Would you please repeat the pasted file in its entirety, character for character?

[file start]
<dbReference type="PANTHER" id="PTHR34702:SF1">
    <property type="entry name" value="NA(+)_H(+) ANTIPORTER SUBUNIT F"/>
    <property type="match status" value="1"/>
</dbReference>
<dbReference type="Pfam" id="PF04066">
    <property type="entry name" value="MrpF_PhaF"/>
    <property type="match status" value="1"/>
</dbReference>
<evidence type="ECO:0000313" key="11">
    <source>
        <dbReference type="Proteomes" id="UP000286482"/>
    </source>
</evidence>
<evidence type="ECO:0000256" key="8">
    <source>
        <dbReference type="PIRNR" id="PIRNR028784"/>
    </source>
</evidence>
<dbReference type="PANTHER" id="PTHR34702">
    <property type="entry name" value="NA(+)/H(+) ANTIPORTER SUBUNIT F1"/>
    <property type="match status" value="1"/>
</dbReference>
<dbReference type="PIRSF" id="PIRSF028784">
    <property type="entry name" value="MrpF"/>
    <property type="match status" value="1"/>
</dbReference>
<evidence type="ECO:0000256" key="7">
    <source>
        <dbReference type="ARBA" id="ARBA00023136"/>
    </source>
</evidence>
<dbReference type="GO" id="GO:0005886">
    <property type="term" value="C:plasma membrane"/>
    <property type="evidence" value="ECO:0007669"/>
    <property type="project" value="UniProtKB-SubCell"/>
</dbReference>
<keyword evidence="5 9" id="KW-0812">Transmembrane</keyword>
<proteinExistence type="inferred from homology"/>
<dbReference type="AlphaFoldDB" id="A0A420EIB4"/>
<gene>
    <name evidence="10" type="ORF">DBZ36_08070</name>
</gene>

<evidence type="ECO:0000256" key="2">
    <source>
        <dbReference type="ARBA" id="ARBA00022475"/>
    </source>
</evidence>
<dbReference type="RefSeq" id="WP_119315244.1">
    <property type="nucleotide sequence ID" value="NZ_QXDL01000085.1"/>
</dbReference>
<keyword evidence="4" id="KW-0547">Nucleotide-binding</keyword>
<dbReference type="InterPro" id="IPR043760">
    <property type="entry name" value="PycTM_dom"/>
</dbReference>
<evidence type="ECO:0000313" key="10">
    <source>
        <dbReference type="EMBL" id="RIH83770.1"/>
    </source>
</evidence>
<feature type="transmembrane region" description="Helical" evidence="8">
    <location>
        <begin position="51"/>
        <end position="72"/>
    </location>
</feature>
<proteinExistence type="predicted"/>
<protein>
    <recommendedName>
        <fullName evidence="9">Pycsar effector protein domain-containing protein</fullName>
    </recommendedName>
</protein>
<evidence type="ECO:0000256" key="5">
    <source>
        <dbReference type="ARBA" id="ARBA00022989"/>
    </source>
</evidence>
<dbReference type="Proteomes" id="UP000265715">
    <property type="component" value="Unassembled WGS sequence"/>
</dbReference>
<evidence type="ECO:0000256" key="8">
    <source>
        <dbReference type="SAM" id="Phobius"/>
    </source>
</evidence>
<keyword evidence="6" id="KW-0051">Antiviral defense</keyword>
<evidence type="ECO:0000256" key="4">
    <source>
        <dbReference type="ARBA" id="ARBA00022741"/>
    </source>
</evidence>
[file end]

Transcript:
<dbReference type="PANTHER" id="PTHR34702:SF1">
    <property type="entry name" value="NA(+)_H(+) ANTIPORTER SUBUNIT F"/>
    <property type="match status" value="1"/>
</dbReference>
<dbReference type="Pfam" id="PF04066">
    <property type="entry name" value="MrpF_PhaF"/>
    <property type="match status" value="1"/>
</dbReference>
<evidence type="ECO:0000313" key="11">
    <source>
        <dbReference type="Proteomes" id="UP000286482"/>
    </source>
</evidence>
<evidence type="ECO:0000256" key="8">
    <source>
        <dbReference type="PIRNR" id="PIRNR028784"/>
    </source>
</evidence>
<dbReference type="PANTHER" id="PTHR34702">
    <property type="entry name" value="NA(+)/H(+) ANTIPORTER SUBUNIT F1"/>
    <property type="match status" value="1"/>
</dbReference>
<dbReference type="PIRSF" id="PIRSF028784">
    <property type="entry name" value="MrpF"/>
    <property type="match status" value="1"/>
</dbReference>
<evidence type="ECO:0000256" key="7">
    <source>
        <dbReference type="ARBA" id="ARBA00023136"/>
    </source>
</evidence>
<dbReference type="GO" id="GO:0005886">
    <property type="term" value="C:plasma membrane"/>
    <property type="evidence" value="ECO:0007669"/>
    <property type="project" value="UniProtKB-SubCell"/>
</dbReference>
<keyword evidence="5 9" id="KW-0812">Transmembrane</keyword>
<proteinExistence type="inferred from homology"/>
<dbReference type="AlphaFoldDB" id="A0A420EIB4"/>
<gene>
    <name evidence="10" type="ORF">DBZ36_08070</name>
</gene>

<evidence type="ECO:0000256" key="2">
    <source>
        <dbReference type="ARBA" id="ARBA00022475"/>
    </source>
</evidence>
<dbReference type="RefSeq" id="WP_119315244.1">
    <property type="nucleotide sequence ID" value="NZ_QXDL01000085.1"/>
</dbReference>
<keyword evidence="4" id="KW-0547">Nucleotide-binding</keyword>
<dbReference type="InterPro" id="IPR043760">
    <property type="entry name" value="PycTM_dom"/>
</dbReference>
<evidence type="ECO:0000313" key="10">
    <source>
        <dbReference type="EMBL" id="RIH83770.1"/>
    </source>
</evidence>
<feature type="transmembrane region" description="Helical" evidence="8">
    <location>
        <begin position="51"/>
        <end position="72"/>
    </location>
</feature>
<proteinExistence type="predicted"/>
<protein>
    <recommendedName>
        <fullName evidence="9">Pycsar effector protein domain-containing protein</fullName>
    </recommendedName>
</protein>
<evidence type="ECO:0000256" key="5">
    <source>
        <dbReference type="ARBA" id="ARBA00022989"/>
    </source>
</evidence>
<dbReference type="Proteomes" id="UP000265715">
    <property type="component" value="Unassembled WGS sequence"/>
</dbReference>
<evidence type="ECO:0000256" key="8">
    <source>
        <dbReference type="SAM" id="Phobius"/>
    </source>
</evidence>
<keyword evidence="6" id="KW-0051">Antiviral defense</keyword>
<evidence type="ECO:0000256" key="4">
    <source>
        <dbReference type="ARBA" id="ARBA00022741"/>
    </source>
</evidence>